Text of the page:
The latest collection of essays by quintessential New Yorker writer John McPhee includes some of his most personal writing to date.
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“My Life List” also offers an occasion for tongue-in-cheek portraits of McPhee’s fellow New Yorker writer Ian Frazier and the magazine’s legendary late editor William Shawn. Inspired by his long relationship with The New Yorker, “Silk Parachutes” features a good bit of shop talk, most notably in “Checkpoints,” in which McPhee chronicles the exacting and often hilarious lengths to which New Yorker fact-checkers will go to verify the accuracy of reporting. One such exercise involved phoning someone in London and dispatching him to Fitzroy Road to double-check that a blue ceramic plaque honoring William Butler Yeats was, in fact, blue and ceramic.Skip to next paragraph
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Another essay, “Season on the Chalk,” records a characteristic McPhee outing, using travelogue to explore the peculiar chalk geology “below the English Channel, under much of northern France, under bits of Germany and Scandinavia, under the Limburg Province of the Netherlands, and – from Erith Reach to Gravesend – under fifteen miles of the Lower Thames.”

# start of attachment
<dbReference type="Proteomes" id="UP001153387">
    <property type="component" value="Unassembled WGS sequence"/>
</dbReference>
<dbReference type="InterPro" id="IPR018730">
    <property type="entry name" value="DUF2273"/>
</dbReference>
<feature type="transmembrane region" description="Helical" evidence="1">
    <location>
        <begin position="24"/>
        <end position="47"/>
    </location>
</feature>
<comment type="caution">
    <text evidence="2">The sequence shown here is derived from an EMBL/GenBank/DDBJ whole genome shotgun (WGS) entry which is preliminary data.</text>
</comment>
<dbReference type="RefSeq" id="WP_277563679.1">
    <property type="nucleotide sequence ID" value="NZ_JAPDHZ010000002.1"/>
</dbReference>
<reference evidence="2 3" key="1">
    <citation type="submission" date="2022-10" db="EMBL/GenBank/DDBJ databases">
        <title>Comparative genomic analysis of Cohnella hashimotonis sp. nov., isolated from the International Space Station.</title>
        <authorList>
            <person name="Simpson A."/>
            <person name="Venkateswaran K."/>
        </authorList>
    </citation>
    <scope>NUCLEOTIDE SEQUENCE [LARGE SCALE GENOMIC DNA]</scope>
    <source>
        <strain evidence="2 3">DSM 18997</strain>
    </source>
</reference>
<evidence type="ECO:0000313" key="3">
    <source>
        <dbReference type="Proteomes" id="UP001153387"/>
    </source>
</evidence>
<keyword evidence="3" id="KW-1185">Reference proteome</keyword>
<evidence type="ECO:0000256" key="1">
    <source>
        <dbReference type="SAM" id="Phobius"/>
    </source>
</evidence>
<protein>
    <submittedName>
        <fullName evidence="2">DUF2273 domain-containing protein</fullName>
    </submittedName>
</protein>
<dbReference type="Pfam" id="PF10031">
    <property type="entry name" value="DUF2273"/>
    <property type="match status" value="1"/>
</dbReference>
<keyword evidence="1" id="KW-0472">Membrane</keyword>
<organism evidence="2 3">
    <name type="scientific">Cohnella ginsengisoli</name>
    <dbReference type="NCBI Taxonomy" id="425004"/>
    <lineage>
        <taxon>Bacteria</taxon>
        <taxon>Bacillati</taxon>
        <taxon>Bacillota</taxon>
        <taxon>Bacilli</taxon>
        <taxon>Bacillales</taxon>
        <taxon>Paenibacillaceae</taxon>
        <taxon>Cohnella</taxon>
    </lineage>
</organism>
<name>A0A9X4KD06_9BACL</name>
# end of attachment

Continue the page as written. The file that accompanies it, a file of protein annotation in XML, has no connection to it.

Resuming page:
McPhee often proves an engaging travel writer, and he works hard to distill complex science for the layman. But geology being what it is, the subject matter requires the reader to at least meet McPhee halfway. Unless one shares McPhee’s passionate interest in the topic, sentences like this will be tough sledding: “At the Paleozoic-Mesozoic stratigraphic boundary, there is no known deposit of extraterrestrial platinum-group metals, nor is there any other form of evidence of an asteroid impact.”
“Rip Van Golfer,” another essay, takes us inside a golf tournament featuring Tiger Woods, who’s become a regular in the tabloids since McPhee wrote the piece. Woods’s personal travails, copiously followed in the blogosphere and on Twitter, point to a media culture in which McPhee’s tradition of journalism, so fastidious and fair-minded, seems suddenly old-fashioned.
How long the McPhee tradition will endure is anyone’s guess. But for now we have “Silk Parachute,” a testament to a kind of literary journalism that will, with any luck, have both its standards and at its standard-bearer around for years to come.